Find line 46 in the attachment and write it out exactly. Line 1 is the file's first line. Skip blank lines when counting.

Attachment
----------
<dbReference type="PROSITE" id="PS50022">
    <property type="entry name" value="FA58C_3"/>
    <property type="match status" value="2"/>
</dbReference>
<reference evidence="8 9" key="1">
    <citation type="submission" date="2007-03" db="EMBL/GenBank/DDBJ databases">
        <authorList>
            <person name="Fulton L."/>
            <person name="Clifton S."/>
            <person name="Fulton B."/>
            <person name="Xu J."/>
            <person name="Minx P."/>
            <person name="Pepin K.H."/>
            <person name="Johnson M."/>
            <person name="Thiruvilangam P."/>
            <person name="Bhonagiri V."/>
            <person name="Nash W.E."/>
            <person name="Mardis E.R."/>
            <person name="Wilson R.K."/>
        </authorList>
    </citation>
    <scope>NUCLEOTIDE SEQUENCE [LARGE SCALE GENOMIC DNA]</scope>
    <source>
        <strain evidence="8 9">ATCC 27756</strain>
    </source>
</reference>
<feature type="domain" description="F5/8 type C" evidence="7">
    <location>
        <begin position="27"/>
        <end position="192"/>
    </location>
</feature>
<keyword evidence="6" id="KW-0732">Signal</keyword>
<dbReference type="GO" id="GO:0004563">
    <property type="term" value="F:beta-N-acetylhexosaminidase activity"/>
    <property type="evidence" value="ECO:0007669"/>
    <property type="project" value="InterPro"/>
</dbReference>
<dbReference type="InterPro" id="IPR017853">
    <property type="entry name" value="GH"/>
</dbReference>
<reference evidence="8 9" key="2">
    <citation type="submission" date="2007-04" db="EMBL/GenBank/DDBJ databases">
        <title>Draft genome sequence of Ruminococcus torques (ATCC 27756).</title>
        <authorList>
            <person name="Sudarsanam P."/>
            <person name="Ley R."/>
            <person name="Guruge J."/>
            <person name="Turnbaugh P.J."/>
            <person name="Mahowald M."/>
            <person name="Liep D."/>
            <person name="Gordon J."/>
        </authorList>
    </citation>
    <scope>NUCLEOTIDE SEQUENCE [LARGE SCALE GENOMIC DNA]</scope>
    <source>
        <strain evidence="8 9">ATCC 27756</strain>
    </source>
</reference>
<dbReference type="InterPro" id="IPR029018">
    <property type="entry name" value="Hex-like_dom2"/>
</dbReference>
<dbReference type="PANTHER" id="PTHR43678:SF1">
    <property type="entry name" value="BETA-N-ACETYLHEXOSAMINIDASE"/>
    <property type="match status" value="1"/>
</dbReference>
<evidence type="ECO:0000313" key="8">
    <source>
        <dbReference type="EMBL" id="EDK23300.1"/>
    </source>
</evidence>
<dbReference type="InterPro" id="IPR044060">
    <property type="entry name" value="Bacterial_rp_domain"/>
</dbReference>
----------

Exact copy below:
            <person name="Sudarsanam P."/>